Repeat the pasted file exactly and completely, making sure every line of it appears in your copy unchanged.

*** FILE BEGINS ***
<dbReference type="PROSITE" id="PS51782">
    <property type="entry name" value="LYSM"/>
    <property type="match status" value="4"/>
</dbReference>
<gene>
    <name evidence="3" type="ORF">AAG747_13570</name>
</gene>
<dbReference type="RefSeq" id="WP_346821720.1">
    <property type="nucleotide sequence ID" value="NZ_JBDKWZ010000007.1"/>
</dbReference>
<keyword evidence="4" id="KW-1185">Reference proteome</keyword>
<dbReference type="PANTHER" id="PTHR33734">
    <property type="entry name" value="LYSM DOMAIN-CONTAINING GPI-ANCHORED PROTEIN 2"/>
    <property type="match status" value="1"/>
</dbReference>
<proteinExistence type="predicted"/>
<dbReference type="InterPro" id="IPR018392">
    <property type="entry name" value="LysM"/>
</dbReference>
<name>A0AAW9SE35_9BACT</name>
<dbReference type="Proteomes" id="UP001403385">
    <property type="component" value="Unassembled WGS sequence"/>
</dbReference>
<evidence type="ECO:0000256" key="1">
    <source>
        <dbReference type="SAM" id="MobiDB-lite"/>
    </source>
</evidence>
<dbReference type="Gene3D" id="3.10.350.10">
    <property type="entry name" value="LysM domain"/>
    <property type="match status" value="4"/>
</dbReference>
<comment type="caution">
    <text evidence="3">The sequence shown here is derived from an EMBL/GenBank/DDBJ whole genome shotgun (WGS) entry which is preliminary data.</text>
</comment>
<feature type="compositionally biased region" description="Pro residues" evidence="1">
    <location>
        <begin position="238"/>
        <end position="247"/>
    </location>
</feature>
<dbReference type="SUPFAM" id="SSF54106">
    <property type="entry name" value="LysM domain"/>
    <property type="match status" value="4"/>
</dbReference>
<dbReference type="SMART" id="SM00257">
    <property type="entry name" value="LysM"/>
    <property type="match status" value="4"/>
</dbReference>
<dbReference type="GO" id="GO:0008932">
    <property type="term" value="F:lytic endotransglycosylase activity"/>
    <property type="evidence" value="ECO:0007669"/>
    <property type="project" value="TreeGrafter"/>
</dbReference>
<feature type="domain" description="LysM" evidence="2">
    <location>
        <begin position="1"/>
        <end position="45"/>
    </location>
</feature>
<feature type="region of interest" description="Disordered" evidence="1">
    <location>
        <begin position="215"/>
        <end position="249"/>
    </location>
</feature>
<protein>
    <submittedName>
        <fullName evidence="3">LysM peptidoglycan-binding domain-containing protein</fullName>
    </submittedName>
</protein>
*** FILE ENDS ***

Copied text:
<dbReference type="PROSITE" id="PS51782">
    <property type="entry name" value="LYSM"/>
    <property type="match status" value="4"/>
</dbReference>
<gene>
    <name evidence="3" type="ORF">AAG747_13570</name>
</gene>
<dbReference type="RefSeq" id="WP_346821720.1">
    <property type="nucleotide sequence ID" value="NZ_JBDKWZ010000007.1"/>
</dbReference>
<keyword evidence="4" id="KW-1185">Reference proteome</keyword>
<dbReference type="PANTHER" id="PTHR33734">
    <property type="entry name" value="LYSM DOMAIN-CONTAINING GPI-ANCHORED PROTEIN 2"/>
    <property type="match status" value="1"/>
</dbReference>
<proteinExistence type="predicted"/>
<dbReference type="InterPro" id="IPR018392">
    <property type="entry name" value="LysM"/>
</dbReference>
<name>A0AAW9SE35_9BACT</name>
<dbReference type="Proteomes" id="UP001403385">
    <property type="component" value="Unassembled WGS sequence"/>
</dbReference>
<evidence type="ECO:0000256" key="1">
    <source>
        <dbReference type="SAM" id="MobiDB-lite"/>
    </source>
</evidence>
<dbReference type="Gene3D" id="3.10.350.10">
    <property type="entry name" value="LysM domain"/>
    <property type="match status" value="4"/>
</dbReference>
<comment type="caution">
    <text evidence="3">The sequence shown here is derived from an EMBL/GenBank/DDBJ whole genome shotgun (WGS) entry which is preliminary data.</text>
</comment>
<feature type="compositionally biased region" description="Pro residues" evidence="1">
    <location>
        <begin position="238"/>
        <end position="247"/>
    </location>
</feature>
<dbReference type="SUPFAM" id="SSF54106">
    <property type="entry name" value="LysM domain"/>
    <property type="match status" value="4"/>
</dbReference>
<dbReference type="SMART" id="SM00257">
    <property type="entry name" value="LysM"/>
    <property type="match status" value="4"/>
</dbReference>
<dbReference type="GO" id="GO:0008932">
    <property type="term" value="F:lytic endotransglycosylase activity"/>
    <property type="evidence" value="ECO:0007669"/>
    <property type="project" value="TreeGrafter"/>
</dbReference>
<feature type="domain" description="LysM" evidence="2">
    <location>
        <begin position="1"/>
        <end position="45"/>
    </location>
</feature>
<feature type="region of interest" description="Disordered" evidence="1">
    <location>
        <begin position="215"/>
        <end position="249"/>
    </location>
</feature>
<protein>
    <submittedName>
        <fullName evidence="3">LysM peptidoglycan-binding domain-containing protein</fullName>
    </submittedName>
</protein>